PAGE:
Off the Beaten Track: A walk on the edge of history: Batongguan Historic Trail

One of Taiwan’s finest day hikes features vertiginous precipices and impressive waterfalls in an easy and safe half-day ramble

By Richard Saunders  /  Contributing Reporter

Fri, Apr 13, 2018 - Page 13

Sweeping statement time: the westernmost section of the Batongguan Historic Trail (八通關古道) in Nantou County is hands down one of Taiwan’s finest day hikes (and there are hot springs to enjoy afterwards to boot). Very few other trails in Taiwan command such incredible views for so little effort. Quite simply, it’s one hike everyone should try to do once, although compared with other classic day hikes, such as the overrated Caoling Historic Trail (草嶺古道) in New Taipei City, remarkably few do.

Recent upgrades to this part of the historic trail have made it safe and easy for hikers of all abilities to follow, but it has a long and interesting history. The trail dates back to the Qing dynasty. Even after Qing rulers annexed Taiwan in 1683, the island was for a long time considered of little importance, even being famously described as “a ball of mud” by the Kangxi emperor (reigned 1661-1722).


After Han settlement started increasing in the early 1700s, immigrants occupied the fertile western plains, forcing the island’s indigenous inhabitants into the mountains. Despite efforts to keep the island’s Han and Aboriginal peoples apart, conflicts occurred. Things came to a head with the killing in 1871 of over 50 Japanese sailors by Paiwan Aborigines, in what became known as the Mudan Incident (牡丹社事件).

The Qing government (as it turned out only-too-rightly fearful of incursions by Japan, under the pretense of punishing the offenders) set about placating the Japanese by opening up the island’s inaccessible interior and suppressing the Aboriginal inhabitants. The original Batongguan Trail was the longest of the three cross-island routes established to provide access to the north, center and south of the island’s interior. These new communication routes managed to keep the Aborigines in check to an extent, but two decades later, Japan still found an excuse to colonize the island.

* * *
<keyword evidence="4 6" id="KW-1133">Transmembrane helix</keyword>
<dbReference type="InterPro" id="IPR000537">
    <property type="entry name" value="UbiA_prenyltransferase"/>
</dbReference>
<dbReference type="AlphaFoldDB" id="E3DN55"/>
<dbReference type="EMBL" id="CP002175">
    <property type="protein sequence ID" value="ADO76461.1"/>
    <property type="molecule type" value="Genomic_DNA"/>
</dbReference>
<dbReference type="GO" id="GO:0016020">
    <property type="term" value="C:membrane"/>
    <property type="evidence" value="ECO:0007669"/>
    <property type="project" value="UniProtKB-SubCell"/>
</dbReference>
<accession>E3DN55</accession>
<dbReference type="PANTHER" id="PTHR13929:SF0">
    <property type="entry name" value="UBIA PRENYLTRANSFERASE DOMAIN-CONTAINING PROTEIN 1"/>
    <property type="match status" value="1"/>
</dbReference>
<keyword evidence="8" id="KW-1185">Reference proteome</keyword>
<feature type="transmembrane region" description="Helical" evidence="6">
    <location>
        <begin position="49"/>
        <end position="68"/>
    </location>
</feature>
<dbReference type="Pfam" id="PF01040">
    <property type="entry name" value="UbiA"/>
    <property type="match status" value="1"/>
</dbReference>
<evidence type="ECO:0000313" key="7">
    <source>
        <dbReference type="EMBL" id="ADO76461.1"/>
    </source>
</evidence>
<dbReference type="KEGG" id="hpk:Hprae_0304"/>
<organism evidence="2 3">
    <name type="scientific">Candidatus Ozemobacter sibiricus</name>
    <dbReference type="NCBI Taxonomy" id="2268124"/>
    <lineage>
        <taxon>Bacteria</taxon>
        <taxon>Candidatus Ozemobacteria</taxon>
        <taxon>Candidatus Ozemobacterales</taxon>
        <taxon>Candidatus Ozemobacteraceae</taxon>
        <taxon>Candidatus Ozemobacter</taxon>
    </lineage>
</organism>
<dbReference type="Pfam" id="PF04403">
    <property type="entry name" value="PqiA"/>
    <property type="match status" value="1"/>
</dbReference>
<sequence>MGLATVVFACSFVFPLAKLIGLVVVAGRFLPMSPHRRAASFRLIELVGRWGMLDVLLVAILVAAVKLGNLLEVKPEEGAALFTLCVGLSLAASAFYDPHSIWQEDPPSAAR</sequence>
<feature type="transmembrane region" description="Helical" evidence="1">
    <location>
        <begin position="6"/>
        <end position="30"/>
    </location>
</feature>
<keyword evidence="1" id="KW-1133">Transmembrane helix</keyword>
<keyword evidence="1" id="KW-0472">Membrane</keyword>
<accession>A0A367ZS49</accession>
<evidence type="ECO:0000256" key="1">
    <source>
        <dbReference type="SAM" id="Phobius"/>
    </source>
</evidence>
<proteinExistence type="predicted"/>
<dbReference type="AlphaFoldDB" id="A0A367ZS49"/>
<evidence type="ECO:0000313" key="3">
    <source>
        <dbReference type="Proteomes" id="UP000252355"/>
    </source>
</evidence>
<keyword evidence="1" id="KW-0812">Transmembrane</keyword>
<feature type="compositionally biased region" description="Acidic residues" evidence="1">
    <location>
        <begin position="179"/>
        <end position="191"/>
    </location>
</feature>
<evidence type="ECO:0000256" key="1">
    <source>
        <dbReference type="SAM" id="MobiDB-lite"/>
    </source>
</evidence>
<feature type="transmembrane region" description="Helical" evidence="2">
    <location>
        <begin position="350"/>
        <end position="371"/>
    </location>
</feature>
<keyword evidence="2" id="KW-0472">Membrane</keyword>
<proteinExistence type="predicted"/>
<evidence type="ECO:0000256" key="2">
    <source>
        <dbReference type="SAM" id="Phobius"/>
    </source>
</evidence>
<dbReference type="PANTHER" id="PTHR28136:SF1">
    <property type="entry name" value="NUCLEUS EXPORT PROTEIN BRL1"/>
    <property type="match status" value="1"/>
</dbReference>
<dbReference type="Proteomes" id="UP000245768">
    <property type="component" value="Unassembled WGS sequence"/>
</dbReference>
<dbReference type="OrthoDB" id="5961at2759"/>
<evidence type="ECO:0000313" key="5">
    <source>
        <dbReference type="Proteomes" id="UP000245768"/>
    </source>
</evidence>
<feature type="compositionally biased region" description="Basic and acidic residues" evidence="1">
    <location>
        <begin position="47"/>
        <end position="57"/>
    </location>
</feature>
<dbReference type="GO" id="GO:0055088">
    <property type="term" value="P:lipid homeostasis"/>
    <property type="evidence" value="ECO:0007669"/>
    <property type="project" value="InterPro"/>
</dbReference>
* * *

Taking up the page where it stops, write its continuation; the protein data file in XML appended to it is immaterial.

The original trail stretched 152km and was apparently completed by 2,000 soldiers in the amazing space of just one year. The trail that we follow today, correctly known as the Batongguan Traversing Trail (八通關越嶺古道) is a later construction, built by the Japanese between 1919 and 1921 for the same reason — to subjugate the Aboriginal inhabitants. Leaving the hotspring town of Dongpu (東埔), the two routes are largely the same, but further east they diverge quite widely.


Start out at Dongpu Hot Springs (東埔溫泉), an area of hotels and modest resorts perched on the side of a deep valley below the looming peaks of the Yushan Mountain Range (玉山山脈). It’s a comfortable place to spend the night, and although the walk can be completed in half a day, it’s worth spending the night before in Dongpu and setting off early the following morning, when the weather is more likely to be clear.